While I cannot extrapolate these results to any of the major web search engines, as the scale of their collections, links, and queries are much larger than the GOV collection, it does seem to suggest that a popularity, link-based retrieval algorithm might suffer from more bias, and therefore less retrievability. It’s clear that link-biasing is a good way to combat spam and help users navigate to authoritative home pages. What is less clear is how effective the technique is for information-oriented, recall-oriented needs — in fact these results seem to suggest that popularity bias (“the inherent democratic nature of the web”) might actually prevent more information from ever being seen, because it never appears at the top of anyone’s query list. That’s something to at least keep in mind.
I’ve only skimmed your posts on this subject here and on the Noisy Channel and plan to read in detail later. However, this stood out: “In other words, it’s not just a matter of knowing or not knowing the right query term(s) to use, as Norvig says. Rather, no matter what query you use, a good document might perpetually be buried further than you have time or energy to examine! This is because the system might naturally favor longer documents, or high inlink pages, or have some other (not even necessarily intentional) bias that makes certain pages essentially non-retrievable.”
This is one of the areas that we address ie. find items similar to the query items in “ranked” order.
But the point of the Azzopardi & Vinay paper is to point out that there might not be items similar enough to any possible query to be able to rank in the top n for whatever query that you use. How does the similarity scoring that you use avoid that non-retrievability issue? How do you guarantee that every single item in your collection is retrievable (by at least one query other than the item itself, which is a degenerate case)? Are there more details or a white paper anywhere that you could share?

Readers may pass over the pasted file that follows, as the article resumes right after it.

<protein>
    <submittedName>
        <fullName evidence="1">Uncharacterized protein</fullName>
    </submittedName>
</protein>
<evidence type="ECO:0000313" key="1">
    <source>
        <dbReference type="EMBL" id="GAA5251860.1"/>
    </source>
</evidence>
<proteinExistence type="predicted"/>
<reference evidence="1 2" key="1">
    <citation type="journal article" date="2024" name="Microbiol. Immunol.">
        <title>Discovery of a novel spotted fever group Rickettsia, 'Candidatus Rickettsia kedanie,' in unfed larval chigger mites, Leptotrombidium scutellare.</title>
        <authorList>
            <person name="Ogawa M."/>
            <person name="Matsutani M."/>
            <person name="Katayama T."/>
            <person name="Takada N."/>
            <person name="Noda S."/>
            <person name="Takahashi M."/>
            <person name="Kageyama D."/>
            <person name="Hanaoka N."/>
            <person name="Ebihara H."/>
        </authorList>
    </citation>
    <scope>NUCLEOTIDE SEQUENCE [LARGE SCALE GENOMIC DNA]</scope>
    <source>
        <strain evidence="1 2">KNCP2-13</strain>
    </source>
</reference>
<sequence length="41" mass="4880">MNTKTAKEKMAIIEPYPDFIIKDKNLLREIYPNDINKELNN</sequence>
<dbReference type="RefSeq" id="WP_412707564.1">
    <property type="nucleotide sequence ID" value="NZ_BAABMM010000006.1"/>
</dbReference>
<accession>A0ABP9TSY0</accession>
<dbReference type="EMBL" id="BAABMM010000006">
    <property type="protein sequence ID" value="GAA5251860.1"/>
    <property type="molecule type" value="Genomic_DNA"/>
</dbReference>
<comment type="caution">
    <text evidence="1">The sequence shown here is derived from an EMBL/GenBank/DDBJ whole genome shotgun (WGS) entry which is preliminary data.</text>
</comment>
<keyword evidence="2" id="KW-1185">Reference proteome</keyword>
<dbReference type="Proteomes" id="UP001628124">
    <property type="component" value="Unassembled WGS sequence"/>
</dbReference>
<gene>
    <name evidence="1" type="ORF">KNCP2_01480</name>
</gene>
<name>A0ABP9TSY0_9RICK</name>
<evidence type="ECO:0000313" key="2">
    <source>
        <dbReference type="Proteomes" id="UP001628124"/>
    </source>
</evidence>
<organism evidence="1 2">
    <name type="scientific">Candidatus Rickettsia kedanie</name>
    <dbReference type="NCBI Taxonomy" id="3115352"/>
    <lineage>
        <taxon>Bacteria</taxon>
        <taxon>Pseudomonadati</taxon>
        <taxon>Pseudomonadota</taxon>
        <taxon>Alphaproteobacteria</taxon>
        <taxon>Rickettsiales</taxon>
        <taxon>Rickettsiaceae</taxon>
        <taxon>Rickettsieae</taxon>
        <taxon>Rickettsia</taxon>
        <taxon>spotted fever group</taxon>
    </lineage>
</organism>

For a given query, we rank all items. The question then is: what does “retrievable” mean? If the item appears on page 10 of the results, has it been retrieved?
Retrievability of an item means that there exist some non-trivial query for which the rank of that item in the results list is < c, where c is the number of items that your average use is typically willing to examine, e.g. 10 or 20 or maybe even 50, depending on the task.
And by non-trivial, I mean that you are not using the item itself (or a long exact quotation from the item itself) as the query — of course the item would come up top-ranked in that case, but that’s beside the point because why would you ever search for that item, if you already have it?
Because even if you rank all items, if a certain item never comes up in the top c to any reasonable query that a user might enter, then for all intents and purposes, that item is non-retrievable. For example, if that item never achieved a rank higher than 453 for any query, then no one is ever going to find it, even if it has been ranked.
So, then, what would be nice if search engines allowed you to turn certain factors, certain biases on/off (e.g. turn off what we know as PageRank when searching Google’s index)
But not all documents are made equal. Why is it so important that all documents are (easily) retrievable? Maybe some really don’t have unique-enough content that doesn’t already exist in other, “better” documents. Or are you saying that there are no better or worse documents because there should be no bias?